Friday, November 11, 2005

Coming Home (1978)

A quick US at war summary
Decades long international political maneuvering prior to outright war which involves a particularly complicated region of the world that the average American doesn't understand and possibly couldn't point out on a map. Major air-bombing style warfare followed by 'peace talks' and withdrawals. Re-escalating problems years later. Another huge offensive mounted, costing the US billions, to little dissent within Congress. Major military casualties follow. A politically divided nation in which the heartland is pitted against the peace protestors. No end in sight.

Since you can't tell whether I'm talking about Vietnam circa 1968 or Iraq in 2005 and that strange Apocalypse Now / Jarhead duet is still playing in my head, we stay in the jungle / desert for another week.

Vietnam War themed pictures began to rise up almost immediately as that lengthy destructive war ended. The apex was in the late 70s when reflections on the cost of the war dominated the American psyche and consequently Hollywood mentality as well. The Deer Hunter won the Best Picture Oscar in March of 1979 and any major trophy it did not win went to its tiny counterpart, Coming Home.

So, we're not really staying in the jungles of Nam. We're returning to American soil just like the wounded soldiers in director Hal Ashby's quiet contemplative Vietnam film. It's a war picture with no combat scenes, no action, and no enemies. Instead it's the war at home or the aftermath of it; and a tiny slice of it at that. What's fascinating about this 1978 Oscar-winner is that it belongs to a school of films that seem to have all but vanished: the political as personal. Nowadays when political or war stories are told onscreen they have epic multi-narrative scope (Traffic, Syriana) or take place in the actual battleground (Three Kings, Saving Private Ryan, Jarhead). Rarely, if ever, are they content to look at the small picture, the simple human stories within the context of these global concerns.

Jon Voight, a major star of the 70s and better known as Angelina Jolie's dad these days, won the Oscar for his charismatic portrayal of an angry wheel-chair bound soldier haunted by battleground memories. His co-star Jane Fonda ( she once had quite the knack for finding herself in zeitgeist films) won her second Oscar. She plays a military wife whose husband has enthusiastically been shipped off to the jungle. While this star turn lacks the revelatory snap of her breakthrough dramatic work in They Shoot Horses, Don't They?(1969) or the complexity of her first Oscar winning role in Klute(1971), it's still a wonderful snapshot of a woman at a crossroads. The most incisive part of her portrayal is the way she handles the common but rarely dramatized way in which people are prone to approach difficult consequential personal changes. It's as if she is sleepwalking into them, as if surprised at faux-spontaneous decisions which she has, in fact, already made. Coming Home looks only at handful of people within the context of a polarizing war but its gaze is so tender and unforced that the politics, even when overt, seem to fall away. It's easy to be captivated by its compassionate humanity.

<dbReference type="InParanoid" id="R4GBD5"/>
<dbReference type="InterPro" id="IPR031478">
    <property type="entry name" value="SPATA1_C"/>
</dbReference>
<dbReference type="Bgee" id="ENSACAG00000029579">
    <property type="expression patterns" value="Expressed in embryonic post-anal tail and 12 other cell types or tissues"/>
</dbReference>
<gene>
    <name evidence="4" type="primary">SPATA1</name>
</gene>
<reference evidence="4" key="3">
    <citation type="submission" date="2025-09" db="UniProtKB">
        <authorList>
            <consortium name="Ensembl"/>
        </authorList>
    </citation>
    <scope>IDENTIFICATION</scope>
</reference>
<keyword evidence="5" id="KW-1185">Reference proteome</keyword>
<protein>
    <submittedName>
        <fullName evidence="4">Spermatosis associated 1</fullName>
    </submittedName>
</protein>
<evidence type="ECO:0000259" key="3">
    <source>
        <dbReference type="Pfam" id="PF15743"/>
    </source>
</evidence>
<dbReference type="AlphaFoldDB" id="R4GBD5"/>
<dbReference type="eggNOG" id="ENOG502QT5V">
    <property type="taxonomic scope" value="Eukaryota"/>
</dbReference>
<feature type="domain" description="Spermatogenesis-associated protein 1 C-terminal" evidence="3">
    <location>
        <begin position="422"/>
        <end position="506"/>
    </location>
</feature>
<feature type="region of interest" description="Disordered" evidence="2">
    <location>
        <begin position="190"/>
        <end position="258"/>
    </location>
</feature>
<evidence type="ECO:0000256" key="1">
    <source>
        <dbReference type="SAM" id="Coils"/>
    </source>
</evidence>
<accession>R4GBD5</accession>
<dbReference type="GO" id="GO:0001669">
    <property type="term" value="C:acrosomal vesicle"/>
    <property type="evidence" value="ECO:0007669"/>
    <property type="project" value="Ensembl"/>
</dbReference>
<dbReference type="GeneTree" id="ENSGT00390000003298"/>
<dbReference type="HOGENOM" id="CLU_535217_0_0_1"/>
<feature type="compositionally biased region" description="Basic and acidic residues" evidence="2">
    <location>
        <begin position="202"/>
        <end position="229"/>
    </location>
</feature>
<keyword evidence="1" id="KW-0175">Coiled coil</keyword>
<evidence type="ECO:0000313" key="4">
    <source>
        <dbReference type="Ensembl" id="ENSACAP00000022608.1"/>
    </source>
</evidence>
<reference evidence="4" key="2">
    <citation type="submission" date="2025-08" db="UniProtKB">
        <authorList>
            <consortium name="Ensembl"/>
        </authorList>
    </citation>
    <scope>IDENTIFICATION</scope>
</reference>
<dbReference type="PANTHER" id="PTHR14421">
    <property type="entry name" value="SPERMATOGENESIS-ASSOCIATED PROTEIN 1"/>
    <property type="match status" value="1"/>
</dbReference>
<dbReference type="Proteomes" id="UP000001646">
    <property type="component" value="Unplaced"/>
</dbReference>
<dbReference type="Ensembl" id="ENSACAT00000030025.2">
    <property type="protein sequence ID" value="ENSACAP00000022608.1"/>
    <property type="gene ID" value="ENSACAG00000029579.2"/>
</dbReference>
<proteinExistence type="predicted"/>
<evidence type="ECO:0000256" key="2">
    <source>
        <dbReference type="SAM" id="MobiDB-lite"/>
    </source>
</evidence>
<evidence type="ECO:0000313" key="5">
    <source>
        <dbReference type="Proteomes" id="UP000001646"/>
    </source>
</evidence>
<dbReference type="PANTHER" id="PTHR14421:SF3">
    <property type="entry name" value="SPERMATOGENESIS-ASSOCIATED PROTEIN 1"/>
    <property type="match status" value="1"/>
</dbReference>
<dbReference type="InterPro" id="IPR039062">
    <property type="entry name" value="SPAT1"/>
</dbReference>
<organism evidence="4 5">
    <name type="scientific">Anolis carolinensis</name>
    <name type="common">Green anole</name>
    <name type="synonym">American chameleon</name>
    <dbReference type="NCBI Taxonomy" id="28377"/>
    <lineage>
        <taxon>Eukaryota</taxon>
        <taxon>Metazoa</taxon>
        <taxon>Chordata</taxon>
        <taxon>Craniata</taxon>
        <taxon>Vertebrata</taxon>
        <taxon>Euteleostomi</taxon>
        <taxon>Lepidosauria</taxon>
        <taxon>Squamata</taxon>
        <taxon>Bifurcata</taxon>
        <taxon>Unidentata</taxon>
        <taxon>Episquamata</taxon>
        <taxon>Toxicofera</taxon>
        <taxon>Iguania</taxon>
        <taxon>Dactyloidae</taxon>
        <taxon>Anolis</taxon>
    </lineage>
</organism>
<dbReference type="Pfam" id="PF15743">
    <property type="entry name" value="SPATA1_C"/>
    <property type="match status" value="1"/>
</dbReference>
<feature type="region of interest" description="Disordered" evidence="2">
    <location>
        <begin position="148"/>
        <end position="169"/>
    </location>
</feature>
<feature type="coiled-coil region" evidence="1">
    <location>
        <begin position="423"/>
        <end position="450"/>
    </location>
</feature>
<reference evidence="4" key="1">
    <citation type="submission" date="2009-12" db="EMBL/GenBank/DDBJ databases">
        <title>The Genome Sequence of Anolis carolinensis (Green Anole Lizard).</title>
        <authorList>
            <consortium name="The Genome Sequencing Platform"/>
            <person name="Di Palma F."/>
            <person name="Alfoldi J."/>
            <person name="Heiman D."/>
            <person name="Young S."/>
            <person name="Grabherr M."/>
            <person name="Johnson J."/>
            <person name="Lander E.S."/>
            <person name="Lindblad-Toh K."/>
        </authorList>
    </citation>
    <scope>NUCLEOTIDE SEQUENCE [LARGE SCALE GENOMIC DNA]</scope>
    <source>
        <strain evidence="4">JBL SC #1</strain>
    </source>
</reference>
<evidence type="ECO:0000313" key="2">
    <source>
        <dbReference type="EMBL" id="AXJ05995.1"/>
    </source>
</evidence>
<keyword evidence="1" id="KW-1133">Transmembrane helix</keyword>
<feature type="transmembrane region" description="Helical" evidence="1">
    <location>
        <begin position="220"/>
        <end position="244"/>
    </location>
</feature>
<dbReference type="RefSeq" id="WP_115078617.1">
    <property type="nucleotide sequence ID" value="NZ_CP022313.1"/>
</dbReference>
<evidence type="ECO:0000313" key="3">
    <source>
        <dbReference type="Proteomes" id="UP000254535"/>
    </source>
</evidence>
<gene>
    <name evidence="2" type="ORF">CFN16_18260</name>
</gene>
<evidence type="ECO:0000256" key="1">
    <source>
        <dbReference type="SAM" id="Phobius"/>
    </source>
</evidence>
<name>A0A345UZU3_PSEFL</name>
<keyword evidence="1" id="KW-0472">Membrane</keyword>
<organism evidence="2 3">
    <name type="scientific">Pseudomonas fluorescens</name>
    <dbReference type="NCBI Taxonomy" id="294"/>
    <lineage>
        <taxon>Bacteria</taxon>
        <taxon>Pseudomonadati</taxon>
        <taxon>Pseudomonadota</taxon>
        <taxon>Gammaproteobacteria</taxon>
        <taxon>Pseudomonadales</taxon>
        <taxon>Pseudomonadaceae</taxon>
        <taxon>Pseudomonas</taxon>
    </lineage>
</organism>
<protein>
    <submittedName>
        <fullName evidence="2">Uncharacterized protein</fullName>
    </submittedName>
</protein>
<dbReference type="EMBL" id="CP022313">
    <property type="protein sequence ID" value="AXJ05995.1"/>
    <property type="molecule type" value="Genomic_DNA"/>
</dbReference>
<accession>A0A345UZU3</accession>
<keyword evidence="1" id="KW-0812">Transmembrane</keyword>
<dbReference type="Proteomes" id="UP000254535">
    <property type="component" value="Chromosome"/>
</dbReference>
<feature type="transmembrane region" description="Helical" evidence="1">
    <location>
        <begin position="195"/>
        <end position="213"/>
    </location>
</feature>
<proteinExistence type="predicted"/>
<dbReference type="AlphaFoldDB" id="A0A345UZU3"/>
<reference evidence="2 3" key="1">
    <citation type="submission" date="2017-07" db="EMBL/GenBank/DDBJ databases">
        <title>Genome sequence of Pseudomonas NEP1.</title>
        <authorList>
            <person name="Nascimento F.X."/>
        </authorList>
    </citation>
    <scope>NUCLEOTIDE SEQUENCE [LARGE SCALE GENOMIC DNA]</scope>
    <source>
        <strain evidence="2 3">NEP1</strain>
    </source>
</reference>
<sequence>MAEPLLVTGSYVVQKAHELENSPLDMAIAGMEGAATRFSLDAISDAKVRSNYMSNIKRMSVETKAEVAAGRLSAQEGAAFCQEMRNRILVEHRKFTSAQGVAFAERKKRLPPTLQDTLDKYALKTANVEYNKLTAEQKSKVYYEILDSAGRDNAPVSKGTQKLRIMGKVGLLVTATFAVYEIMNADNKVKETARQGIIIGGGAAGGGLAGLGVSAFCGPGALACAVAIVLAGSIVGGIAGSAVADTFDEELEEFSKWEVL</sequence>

Anonymous said...

I'm sure this is a great movie! aka, It's not available in Australia



other aussies reading? Is Australia this bereft of ways in which to find older films? Even some mail order rental catalogues?

Javier Aldabalde said...

yes i find it strange. i live in uruguay which should be a lot tougher place to find old films, and yet there's still an entire organization (the Cinemateca = Cinematheque) that specializes in selling and renting old and new films from all over the world. very weird this is not the case in a country as advanced as australia.

par3182 said...

i just rented 'coming home' this week. it's available. and brilliant.

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